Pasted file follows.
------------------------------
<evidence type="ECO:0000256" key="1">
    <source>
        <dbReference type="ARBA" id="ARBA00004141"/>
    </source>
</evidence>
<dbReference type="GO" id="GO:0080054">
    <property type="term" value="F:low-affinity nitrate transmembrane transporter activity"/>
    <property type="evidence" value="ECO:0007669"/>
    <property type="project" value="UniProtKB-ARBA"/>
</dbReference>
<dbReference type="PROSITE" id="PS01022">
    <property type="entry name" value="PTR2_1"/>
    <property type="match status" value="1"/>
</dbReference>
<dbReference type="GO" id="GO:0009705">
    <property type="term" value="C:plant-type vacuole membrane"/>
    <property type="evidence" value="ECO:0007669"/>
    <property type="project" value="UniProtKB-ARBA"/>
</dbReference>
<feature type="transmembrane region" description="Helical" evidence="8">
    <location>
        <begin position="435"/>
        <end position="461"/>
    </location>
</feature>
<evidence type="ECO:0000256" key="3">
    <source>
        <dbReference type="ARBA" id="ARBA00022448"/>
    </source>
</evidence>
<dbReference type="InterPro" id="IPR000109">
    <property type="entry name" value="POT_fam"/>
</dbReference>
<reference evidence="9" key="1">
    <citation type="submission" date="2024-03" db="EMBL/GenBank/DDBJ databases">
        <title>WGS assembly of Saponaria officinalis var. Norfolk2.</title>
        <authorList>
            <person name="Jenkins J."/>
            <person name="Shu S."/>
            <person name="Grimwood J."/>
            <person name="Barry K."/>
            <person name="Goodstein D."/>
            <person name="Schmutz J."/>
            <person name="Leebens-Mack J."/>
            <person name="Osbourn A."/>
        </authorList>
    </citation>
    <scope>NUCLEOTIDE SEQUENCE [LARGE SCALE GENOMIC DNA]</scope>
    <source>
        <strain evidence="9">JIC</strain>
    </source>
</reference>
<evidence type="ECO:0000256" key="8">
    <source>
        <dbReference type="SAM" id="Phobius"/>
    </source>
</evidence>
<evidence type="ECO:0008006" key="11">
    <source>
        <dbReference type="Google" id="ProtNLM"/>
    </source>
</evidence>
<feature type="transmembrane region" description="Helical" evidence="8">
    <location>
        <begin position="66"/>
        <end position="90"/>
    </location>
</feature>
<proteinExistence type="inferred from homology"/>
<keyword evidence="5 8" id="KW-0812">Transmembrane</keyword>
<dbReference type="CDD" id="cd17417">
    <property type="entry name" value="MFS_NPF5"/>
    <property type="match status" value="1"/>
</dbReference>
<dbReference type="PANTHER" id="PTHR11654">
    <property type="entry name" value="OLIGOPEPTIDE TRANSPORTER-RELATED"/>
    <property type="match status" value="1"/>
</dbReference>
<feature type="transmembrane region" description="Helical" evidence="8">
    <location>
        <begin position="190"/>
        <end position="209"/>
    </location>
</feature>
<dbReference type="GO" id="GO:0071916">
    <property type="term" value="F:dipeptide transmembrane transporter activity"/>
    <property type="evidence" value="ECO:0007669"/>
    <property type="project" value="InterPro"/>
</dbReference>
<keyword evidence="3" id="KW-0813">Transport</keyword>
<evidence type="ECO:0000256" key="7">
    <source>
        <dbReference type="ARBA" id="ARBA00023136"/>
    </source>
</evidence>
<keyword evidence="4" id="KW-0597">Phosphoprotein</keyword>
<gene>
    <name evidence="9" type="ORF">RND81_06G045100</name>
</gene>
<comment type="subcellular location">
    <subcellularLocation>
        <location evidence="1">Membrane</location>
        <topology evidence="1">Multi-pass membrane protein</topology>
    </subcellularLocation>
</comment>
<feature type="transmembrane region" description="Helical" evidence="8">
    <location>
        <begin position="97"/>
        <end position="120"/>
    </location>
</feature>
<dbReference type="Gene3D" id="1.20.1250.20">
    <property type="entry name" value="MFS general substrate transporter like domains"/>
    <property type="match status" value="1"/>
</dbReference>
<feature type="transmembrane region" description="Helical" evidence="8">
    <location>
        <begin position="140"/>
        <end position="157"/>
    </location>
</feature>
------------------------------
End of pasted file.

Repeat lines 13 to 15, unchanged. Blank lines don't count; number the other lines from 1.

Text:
    <property type="match status" value="1"/>
</dbReference>
<dbReference type="GO" id="GO:0009705">